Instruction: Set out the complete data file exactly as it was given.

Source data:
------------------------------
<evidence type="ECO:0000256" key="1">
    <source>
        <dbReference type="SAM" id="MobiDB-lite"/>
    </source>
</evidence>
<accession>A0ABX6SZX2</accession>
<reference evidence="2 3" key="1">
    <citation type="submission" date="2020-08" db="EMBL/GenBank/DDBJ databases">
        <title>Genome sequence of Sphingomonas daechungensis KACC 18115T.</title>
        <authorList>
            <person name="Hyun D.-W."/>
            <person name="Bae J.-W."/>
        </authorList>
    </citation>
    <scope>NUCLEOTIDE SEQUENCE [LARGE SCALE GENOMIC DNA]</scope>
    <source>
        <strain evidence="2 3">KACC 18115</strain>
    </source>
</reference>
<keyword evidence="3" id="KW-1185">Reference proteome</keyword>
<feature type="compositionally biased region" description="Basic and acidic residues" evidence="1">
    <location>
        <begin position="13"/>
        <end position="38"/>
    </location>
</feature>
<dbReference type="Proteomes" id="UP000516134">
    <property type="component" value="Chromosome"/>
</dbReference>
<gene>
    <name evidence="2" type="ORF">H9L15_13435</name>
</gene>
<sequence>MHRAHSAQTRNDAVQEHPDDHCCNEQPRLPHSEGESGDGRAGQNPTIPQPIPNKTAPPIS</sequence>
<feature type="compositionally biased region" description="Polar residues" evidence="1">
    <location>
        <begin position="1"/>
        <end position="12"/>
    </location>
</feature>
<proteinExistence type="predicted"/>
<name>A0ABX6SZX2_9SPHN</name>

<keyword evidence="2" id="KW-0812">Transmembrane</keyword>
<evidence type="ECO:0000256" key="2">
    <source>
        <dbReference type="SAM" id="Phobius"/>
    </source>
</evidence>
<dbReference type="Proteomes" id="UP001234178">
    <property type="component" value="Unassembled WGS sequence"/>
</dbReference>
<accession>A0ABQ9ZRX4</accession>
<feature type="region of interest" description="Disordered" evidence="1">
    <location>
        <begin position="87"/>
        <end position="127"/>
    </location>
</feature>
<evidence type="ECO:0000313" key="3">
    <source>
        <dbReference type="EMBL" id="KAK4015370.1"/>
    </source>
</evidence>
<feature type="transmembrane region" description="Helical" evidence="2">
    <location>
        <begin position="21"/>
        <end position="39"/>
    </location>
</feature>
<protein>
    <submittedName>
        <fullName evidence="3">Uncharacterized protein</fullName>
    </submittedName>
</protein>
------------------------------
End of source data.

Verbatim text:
<evidence type="ECO:0000256" key="1">
    <source>
        <dbReference type="SAM" id="MobiDB-lite"/>
    </source>
</evidence>
<accession>A0ABX6SZX2</accession>
<reference evidence="2 3" key="1">
    <citation type="submission" date="2020-08" db="EMBL/GenBank/DDBJ databases">
        <title>Genome sequence of Sphingomonas daechungensis KACC 18115T.</title>
        <authorList>
            <person name="Hyun D.-W."/>
            <person name="Bae J.-W."/>
        </authorList>
    </citation>
    <scope>NUCLEOTIDE SEQUENCE [LARGE SCALE GENOMIC DNA]</scope>
    <source>
        <strain evidence="2 3">KACC 18115</strain>
    </source>
</reference>
<keyword evidence="3" id="KW-1185">Reference proteome</keyword>
<feature type="compositionally biased region" description="Basic and acidic residues" evidence="1">
    <location>
        <begin position="13"/>
        <end position="38"/>
    </location>
</feature>
<dbReference type="Proteomes" id="UP000516134">
    <property type="component" value="Chromosome"/>
</dbReference>
<gene>
    <name evidence="2" type="ORF">H9L15_13435</name>
</gene>
<sequence>MHRAHSAQTRNDAVQEHPDDHCCNEQPRLPHSEGESGDGRAGQNPTIPQPIPNKTAPPIS</sequence>
<feature type="compositionally biased region" description="Polar residues" evidence="1">
    <location>
        <begin position="1"/>
        <end position="12"/>
    </location>
</feature>
<proteinExistence type="predicted"/>
<name>A0ABX6SZX2_9SPHN</name>

<keyword evidence="2" id="KW-0812">Transmembrane</keyword>
<evidence type="ECO:0000256" key="2">
    <source>
        <dbReference type="SAM" id="Phobius"/>
    </source>
</evidence>
<dbReference type="Proteomes" id="UP001234178">
    <property type="component" value="Unassembled WGS sequence"/>
</dbReference>
<accession>A0ABQ9ZRX4</accession>
<feature type="region of interest" description="Disordered" evidence="1">
    <location>
        <begin position="87"/>
        <end position="127"/>
    </location>
</feature>
<evidence type="ECO:0000313" key="3">
    <source>
        <dbReference type="EMBL" id="KAK4015370.1"/>
    </source>
</evidence>
<feature type="transmembrane region" description="Helical" evidence="2">
    <location>
        <begin position="21"/>
        <end position="39"/>
    </location>
</feature>
<protein>
    <submittedName>
        <fullName evidence="3">Uncharacterized protein</fullName>
    </submittedName>
</protein>